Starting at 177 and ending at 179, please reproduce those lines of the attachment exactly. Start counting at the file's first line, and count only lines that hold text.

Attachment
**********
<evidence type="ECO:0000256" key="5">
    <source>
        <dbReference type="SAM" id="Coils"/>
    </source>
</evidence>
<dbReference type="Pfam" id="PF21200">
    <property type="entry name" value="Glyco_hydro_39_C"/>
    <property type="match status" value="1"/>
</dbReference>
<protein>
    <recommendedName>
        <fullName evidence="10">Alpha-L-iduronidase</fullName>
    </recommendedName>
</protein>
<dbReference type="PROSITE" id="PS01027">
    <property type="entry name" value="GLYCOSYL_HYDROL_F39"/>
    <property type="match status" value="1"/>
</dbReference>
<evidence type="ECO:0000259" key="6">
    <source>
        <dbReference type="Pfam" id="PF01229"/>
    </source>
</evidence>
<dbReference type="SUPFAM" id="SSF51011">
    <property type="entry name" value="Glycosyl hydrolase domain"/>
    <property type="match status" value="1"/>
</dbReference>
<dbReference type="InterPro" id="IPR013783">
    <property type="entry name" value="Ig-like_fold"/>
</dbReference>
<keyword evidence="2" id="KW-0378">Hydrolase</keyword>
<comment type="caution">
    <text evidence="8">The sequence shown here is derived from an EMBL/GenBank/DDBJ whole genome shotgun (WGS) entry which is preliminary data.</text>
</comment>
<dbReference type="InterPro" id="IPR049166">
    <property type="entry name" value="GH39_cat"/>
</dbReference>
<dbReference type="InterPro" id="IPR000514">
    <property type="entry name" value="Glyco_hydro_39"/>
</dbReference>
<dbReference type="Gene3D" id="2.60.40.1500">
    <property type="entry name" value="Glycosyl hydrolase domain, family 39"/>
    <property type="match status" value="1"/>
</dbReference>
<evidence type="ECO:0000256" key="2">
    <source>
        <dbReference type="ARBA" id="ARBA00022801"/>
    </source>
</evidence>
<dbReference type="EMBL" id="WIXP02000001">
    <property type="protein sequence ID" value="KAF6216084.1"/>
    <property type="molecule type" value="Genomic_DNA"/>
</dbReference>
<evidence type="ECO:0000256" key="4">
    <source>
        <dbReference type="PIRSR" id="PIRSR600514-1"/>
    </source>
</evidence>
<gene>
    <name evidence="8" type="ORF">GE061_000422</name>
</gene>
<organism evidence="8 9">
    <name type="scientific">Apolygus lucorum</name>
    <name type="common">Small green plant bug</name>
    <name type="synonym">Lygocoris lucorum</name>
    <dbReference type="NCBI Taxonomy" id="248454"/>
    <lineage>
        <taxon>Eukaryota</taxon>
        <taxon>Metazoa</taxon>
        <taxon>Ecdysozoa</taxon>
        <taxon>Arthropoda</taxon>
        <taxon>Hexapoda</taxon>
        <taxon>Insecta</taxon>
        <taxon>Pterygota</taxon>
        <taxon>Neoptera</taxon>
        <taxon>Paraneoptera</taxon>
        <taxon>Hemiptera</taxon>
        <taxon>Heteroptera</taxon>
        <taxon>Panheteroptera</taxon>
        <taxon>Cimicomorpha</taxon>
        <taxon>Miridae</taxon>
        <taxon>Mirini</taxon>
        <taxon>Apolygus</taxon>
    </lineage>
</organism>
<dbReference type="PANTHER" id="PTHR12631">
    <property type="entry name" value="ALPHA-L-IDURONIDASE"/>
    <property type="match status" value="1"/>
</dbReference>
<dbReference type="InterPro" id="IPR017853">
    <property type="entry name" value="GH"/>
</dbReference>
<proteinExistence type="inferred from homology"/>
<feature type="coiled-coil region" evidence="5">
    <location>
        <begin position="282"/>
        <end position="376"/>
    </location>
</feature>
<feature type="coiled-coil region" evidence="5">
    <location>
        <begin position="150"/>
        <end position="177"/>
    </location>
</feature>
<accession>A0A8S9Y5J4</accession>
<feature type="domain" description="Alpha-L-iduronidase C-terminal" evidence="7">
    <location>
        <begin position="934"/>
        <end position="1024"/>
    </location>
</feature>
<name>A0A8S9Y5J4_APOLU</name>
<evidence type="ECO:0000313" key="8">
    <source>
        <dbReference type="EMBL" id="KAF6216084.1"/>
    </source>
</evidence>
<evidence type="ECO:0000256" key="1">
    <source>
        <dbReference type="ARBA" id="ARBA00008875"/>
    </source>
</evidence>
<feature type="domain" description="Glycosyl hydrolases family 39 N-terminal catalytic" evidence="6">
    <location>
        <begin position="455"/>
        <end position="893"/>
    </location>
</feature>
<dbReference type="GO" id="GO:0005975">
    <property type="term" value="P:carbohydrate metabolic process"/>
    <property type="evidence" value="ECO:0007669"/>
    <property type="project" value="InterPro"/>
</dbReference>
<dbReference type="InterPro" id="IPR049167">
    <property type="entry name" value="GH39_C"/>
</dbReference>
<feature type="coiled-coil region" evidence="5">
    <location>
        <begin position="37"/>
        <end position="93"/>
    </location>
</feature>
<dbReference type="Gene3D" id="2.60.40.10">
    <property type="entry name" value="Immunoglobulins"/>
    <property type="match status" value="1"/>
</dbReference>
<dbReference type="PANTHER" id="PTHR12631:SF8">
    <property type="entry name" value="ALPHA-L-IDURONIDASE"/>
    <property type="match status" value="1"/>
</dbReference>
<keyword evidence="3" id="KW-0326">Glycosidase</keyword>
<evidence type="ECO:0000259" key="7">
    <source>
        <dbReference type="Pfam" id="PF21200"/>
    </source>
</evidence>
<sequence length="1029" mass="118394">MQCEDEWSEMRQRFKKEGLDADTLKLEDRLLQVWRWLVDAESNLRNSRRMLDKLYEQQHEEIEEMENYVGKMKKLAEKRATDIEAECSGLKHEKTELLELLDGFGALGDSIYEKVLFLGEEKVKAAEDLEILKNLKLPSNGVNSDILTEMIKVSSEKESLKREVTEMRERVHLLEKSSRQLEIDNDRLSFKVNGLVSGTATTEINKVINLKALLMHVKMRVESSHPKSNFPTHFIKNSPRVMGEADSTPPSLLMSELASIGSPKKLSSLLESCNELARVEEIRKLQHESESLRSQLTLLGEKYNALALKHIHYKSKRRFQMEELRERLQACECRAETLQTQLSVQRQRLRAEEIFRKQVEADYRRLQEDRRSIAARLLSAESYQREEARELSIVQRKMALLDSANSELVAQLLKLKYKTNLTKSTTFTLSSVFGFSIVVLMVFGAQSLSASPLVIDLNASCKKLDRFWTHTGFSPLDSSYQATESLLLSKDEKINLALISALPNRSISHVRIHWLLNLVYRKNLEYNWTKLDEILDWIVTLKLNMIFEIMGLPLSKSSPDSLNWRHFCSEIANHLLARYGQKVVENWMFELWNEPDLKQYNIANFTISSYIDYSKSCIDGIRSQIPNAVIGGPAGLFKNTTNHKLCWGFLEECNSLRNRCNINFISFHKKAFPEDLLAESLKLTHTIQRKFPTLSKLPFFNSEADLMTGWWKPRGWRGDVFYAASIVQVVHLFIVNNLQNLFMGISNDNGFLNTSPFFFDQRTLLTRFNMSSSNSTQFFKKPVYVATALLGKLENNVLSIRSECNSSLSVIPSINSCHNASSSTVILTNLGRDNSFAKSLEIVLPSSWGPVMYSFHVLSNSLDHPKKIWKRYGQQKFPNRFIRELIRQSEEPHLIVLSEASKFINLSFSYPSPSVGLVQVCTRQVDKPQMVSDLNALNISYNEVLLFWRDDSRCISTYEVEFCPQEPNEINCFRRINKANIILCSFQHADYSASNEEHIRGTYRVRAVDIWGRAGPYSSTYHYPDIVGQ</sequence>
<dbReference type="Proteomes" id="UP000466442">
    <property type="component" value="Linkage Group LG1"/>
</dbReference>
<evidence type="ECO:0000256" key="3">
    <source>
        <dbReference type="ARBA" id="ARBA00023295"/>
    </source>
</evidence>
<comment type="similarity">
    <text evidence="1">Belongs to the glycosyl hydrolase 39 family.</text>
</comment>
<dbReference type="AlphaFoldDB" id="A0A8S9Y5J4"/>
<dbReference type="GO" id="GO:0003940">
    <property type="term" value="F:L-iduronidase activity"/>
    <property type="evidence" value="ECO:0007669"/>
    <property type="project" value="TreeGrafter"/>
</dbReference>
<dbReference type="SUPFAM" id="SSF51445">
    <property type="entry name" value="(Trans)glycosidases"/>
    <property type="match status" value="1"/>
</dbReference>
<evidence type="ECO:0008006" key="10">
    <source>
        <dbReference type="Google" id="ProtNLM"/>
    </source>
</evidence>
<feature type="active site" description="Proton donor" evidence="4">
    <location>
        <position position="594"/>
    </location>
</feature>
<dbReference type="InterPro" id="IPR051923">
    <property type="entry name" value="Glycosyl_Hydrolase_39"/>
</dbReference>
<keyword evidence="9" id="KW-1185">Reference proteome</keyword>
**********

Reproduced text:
    <property type="entry name" value="(Trans)glycosidases"/>
    <property type="match status" value="1"/>
</dbReference>